Look ma, no hands! A Singaporean team has just made wheelchairs autonomous
Botler’s smart two-wheel attachment won the team top prize at the MIT Hacking Medicine Robotics Singapore 2017.
Last year, e27 profiled a startup that turns any wheelchair into a motorised transport. Now, another Singaporean team is taking that one step further — self-driving wheelchairs.
At the MIT Hacking Robotics Singapore 2017, the team led by Kok Yuan Yik, competed with 83 participants to see who could come up with the most innovative solution to address the country’s growing need for elderly care.
The MIT Hacking Robotics Singapore 2017 was a two-day robotics hackathon, held in partnership with deep-tech focused collaboration centre SGInnovate.
All teams were required to use Loomo, a small two-wheeled robotics platform built by Segway, which has an SDK, hardware extension and bay so that software developers can create customised solutions.
Loomo has a suite of smart features which include facial and voice recognition systems, location-tracking and mapping capabilities (which it can do so autonomously). In addition, it can travel up to 17.7 km/h, for a maximum distance of 29 km before it needs to recharge.
For the runner-up winning teams such DORI and Nurse On Wheels, they transformed Loomo into a personal care assistant, but for Kok, it was all about fusing low tech with smart tech.
Letting wheelchairs drive themselves
Their solution, Botler, essentially turned Loomo into a wheelchair attachment that would not only enable wheelchairs to be motorised, but also self-driving.
“We observed the challenges faced when hiring caregivers and the labour intensity involved in managing wheelchair users. Thus, we asked ourselves why not ‘hack’ Loomo to autonomously ferry the wheelchair users around?” Kok told e27.
Using an app, healthcare workers would be able to move wheelchair-bound patients to their desired location without lifting a finger. They would also be able to track these patients and talk to them through the app — a solution that is critical for patients stricken with cognitive disabilities such as dementia.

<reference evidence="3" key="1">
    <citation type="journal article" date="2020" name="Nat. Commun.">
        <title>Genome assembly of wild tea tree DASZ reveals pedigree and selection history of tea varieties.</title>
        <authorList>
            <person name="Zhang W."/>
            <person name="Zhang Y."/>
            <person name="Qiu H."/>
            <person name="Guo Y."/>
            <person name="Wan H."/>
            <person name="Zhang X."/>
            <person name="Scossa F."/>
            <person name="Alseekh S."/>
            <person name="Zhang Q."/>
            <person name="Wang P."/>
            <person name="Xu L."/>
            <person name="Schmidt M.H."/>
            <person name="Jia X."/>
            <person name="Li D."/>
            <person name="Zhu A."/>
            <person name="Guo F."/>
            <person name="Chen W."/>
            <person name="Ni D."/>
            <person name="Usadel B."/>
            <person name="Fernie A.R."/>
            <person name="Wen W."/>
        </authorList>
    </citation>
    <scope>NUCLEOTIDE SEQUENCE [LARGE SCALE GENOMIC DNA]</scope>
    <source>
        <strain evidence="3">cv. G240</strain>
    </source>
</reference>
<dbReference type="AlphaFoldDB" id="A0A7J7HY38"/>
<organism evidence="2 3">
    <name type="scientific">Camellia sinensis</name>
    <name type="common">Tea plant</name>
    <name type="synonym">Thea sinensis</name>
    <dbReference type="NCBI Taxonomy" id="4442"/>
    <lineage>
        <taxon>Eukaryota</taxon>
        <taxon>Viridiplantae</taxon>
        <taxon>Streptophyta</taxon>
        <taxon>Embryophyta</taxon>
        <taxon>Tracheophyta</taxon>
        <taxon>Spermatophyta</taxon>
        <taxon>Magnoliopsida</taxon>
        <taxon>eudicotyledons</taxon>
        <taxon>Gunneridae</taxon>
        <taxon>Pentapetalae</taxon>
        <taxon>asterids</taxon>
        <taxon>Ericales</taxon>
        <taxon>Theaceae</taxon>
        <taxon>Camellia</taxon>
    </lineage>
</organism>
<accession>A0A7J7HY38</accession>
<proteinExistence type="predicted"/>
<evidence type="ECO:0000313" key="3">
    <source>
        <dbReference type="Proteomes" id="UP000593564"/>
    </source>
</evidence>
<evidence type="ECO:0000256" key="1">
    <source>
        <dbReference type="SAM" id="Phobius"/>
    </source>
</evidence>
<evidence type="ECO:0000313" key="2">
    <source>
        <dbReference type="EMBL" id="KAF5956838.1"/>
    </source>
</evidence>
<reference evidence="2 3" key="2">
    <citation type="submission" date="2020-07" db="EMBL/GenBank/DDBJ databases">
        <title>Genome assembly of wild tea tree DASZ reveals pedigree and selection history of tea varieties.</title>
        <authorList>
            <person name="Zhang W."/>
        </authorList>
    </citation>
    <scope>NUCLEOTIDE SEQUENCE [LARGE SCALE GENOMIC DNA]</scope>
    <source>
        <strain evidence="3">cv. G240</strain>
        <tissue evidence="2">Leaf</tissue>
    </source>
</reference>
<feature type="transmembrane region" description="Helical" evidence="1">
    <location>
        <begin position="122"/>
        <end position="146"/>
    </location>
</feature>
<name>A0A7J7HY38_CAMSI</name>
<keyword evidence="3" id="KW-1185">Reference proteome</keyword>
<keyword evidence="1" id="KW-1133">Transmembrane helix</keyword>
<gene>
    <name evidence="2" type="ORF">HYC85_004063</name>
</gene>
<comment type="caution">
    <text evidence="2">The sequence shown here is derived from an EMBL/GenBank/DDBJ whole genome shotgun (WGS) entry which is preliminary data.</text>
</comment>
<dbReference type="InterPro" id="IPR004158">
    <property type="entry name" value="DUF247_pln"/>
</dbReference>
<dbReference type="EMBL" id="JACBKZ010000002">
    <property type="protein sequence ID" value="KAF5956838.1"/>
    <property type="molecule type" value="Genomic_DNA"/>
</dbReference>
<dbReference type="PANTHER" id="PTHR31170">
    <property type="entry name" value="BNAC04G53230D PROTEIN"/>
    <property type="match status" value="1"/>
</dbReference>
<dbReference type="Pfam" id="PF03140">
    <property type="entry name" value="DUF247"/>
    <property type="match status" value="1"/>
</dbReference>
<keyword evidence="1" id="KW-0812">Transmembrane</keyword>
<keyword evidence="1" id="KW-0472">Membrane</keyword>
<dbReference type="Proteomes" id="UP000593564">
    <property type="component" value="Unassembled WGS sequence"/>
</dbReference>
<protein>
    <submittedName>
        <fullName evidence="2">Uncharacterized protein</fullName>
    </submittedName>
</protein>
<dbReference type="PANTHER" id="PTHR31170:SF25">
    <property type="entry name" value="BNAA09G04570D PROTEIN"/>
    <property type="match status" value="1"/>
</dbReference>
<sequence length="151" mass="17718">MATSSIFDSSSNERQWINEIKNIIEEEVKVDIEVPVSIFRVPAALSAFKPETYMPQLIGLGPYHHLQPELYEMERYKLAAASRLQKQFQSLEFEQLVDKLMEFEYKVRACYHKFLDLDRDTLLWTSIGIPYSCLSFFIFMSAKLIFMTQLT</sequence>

Kok said one of the issues the team faced was getting the Botler to dock with the wheelchairs autonomously.
Eventually, they were able to devise a universal adapter that could be attached to most wheelchairs and a magnetic docking mechanism that is connected to Loomo.
“Other than the capability to attach itself to the wheelchair autonomously, the mechanism would also need to be adapted to the unique driving behaviour of a self-balancing Segway. To also make it fully autonomous, we included a self-charging capability which was incorporated into the Botler docking mechanism further adding to its complexity,” Kok explained further.
The team said there are other kinks to work out before Botler can be safely deployed. For example, the maximum speed of the Botler needs to be reduced to prevent the patient from being thrown out in the event of a sudden stop. Its Field-Of-Vision (FOV) also needs to be wider to detect obstacles.
Still, Botler’s ingenious use of the Loomo won Kok and his team a US$5,000 in prize money. The team also received the Loomo, access to prototyping facility labs, as well as funding to build and launch their solution commercially.
Additionally, they will be taking part in an on-stage panel at the EmTech Asia 2017, a tech conference hosted by the MIT Technology Review.
With Singapore experiencing an worrisome rise in patients with dementia, a solution like Botler would help ease the strain of healthcare workers.